See Hear: Rockin’ the Nelson: On Andy Goldsworthy’s Moveable Wall

The Goldsworthy wall progresses, inch by inch, stone by stone. At least that was the plan for this summer. The British artist was scheduled to arrive back in Kansas City just as this column’s deadline passed in mid-May. And by the time you read this, anger surely had arisen among those who might have found Goldsworthy’s “Walking Wall” inconvenient for a few weeks, as it disrupted their commute via Rockhill Road on the Nelson-Atkins Museum’s east flank.

But that speaks to one of the significant points of the project. It’s another in a decades-long line of Goldsworthy’s interventions in the natural world. And this one merely asks us to stop and smell the limestone. So chill out, friends, and take a moment as Goldsworthy, uh, rocks our world.

Goldsworthy’s project has surely caused many to think about the nature and meaning of walls. The British artist concedes he didn’t have the troubling, divisive issue of immigration and American borders on his mind when he set out to conceive of “Walking Wall.” But it fits. Which is one reflection of art’s vibrant and malleable role as an instrument to interpret the world.

Previous Goldsworthy stone walls have meandered through forests and performed visual tricks with bodies of water and natural objects. For the Nelson, he has inaugurated the newly expanded Donald J. Hall Sculpture Park adjacent to the former Rockhill Tennis Club, which was originally built — out of fieldstone, of course — for the daughter of the museum’s benefactor and namesake, William Rockhill Nelson.

His source material comes largely from the Flint Hills in Kansas, referencing farm boundaries and ancient geological formations. The serpentine layout of the first phase of the wall came from somewhere within Goldsworthy’s neuro-network of creative impulses. Unlike here, the loopy stone wall that Goldsworthy constructed more than 20 years ago for the Storm King Art Center in upstate New York at least had trees to wind around and play with.

This might be a simplistic comparison, but aerial views of the wall remind me a bit of the understated Maya Lin sculpture, installed inside the Bloch Building, that traces the meandering path of the Missouri River. Where Lin’s piece, made of recycled silver, speaks to wild nature and the earth’s hydraulic forces in a micro-miniature scale, Goldsworthy’s waved creation, of recycled stone, speaks to human endeavor, labor, time, impermanence, a paradoxical fluidity and repose.

“There is this form I can’t stop making which is really snakelike,” he says in “Wall,” a book about the Storm King project, “but I often think of it as a river.”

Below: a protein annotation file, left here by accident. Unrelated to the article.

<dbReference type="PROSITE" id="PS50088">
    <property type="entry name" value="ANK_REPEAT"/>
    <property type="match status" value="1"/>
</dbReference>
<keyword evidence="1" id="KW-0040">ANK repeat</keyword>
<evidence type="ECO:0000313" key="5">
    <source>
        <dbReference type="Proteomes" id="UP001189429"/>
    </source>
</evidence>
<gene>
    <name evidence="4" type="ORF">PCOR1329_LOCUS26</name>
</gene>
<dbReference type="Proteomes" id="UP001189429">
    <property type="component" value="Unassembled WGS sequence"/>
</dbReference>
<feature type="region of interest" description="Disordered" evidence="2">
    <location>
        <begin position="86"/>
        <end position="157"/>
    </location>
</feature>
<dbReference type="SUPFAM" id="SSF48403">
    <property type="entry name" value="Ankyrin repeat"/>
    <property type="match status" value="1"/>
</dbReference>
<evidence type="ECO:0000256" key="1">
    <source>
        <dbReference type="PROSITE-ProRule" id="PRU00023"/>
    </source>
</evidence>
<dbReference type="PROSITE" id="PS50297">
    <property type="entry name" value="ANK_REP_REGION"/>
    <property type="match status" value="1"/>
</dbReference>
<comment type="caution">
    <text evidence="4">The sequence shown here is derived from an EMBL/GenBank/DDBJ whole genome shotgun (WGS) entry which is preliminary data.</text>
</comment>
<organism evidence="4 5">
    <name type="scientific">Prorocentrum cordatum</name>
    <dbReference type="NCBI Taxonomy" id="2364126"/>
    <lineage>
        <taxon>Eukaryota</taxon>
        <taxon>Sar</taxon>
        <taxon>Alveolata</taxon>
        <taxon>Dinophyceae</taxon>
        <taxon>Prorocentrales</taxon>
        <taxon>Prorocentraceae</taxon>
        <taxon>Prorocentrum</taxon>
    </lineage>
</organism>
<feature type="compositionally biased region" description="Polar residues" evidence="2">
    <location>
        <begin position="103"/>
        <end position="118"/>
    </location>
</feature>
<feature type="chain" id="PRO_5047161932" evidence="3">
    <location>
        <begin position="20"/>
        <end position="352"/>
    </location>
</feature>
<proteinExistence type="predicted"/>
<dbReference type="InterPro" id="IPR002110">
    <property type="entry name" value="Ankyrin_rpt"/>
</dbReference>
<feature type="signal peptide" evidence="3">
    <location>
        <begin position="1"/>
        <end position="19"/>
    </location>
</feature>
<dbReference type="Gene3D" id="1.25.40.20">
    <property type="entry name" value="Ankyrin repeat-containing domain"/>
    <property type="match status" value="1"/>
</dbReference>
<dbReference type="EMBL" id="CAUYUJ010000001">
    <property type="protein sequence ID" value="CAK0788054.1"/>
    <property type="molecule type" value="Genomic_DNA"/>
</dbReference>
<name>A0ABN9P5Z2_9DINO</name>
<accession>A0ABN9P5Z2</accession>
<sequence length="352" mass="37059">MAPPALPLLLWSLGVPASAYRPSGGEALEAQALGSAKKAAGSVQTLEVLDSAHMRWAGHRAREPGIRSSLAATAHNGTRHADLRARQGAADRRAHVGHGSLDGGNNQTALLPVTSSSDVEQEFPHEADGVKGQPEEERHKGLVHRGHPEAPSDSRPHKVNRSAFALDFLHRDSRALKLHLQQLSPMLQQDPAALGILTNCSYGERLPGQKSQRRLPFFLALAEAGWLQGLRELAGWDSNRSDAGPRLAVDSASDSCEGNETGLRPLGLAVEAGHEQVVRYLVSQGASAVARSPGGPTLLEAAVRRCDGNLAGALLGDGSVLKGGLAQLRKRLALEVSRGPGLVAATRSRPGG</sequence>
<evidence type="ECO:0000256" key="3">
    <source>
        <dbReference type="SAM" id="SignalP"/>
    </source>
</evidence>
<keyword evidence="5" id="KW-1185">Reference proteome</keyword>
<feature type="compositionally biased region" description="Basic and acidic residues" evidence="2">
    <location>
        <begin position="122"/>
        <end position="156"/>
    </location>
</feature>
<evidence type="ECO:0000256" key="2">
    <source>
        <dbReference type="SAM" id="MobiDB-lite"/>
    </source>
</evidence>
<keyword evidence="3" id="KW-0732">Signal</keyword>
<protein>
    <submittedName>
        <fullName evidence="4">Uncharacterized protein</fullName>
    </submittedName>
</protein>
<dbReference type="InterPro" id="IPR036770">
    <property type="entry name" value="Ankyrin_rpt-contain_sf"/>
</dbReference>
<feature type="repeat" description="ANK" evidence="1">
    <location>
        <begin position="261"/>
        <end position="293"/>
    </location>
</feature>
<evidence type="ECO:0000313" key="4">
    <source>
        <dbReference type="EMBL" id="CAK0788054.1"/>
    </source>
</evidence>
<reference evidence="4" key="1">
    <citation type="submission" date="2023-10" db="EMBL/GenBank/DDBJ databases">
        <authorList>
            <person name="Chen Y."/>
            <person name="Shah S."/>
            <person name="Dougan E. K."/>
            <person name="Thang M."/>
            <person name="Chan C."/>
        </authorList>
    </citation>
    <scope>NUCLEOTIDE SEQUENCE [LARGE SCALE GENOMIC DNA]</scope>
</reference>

Yes, it is fluid, he adds, but essentially he’s more interested in the movement, a thought he repeats to “Walking Wall” visitors at the Nelson two decades later.

The intermediate phase of the Nelson-commissioned project found Goldsworthy and crew dismantling the dry-stacked stones of the first section and building anew to cross Rockhill Road. Three more phases will ultimately, in the fall, take the wall directly to a Bloch Building window. There it will interface with a section of stone wall inside, a play on transparency and the unruly impudence of an art that can’t be contained within the confines of architecture or the finite conditions of curation.

“It’s a reminder of the life the objects had outside the museum,” Goldsworthy said one afternoon to onlookers.

Goldsworthy was present and open to conversation as his crew members wheeled piles of rocks and positioned them early on in light rain or under gray March skies. One day when he was holding a pencil and the large, thin spool of a tape measure, he said to an onlooker or two, “This makes it look like I know what I’m doing.”

He recognized some of the regulars who dropped by to watch the wall’s progress. He gestured, for example, toward a couple of bundled-up guys who sat on the existing boundary wall on the north end of the site, taking in the stone-stacking as if it were the object of meditation practice.

Goldsworthy’s wall makes no heavy demands. It offers a quiet joy. There’s nothing digital about it, save for the drone videos and photographs that become part of the artist’s documentation. “A wall walks slowly,” goes the poem by Norman Nicholson that inspired Goldsworthy’s stone creations. These days, we owe ourselves some slow.

Steve Paul

Steve Paul is the author of “Hemingway at Eighteen” and a biography of Evan S. Connell. He has been a writer and editor in Kansas City for more than 45 years.

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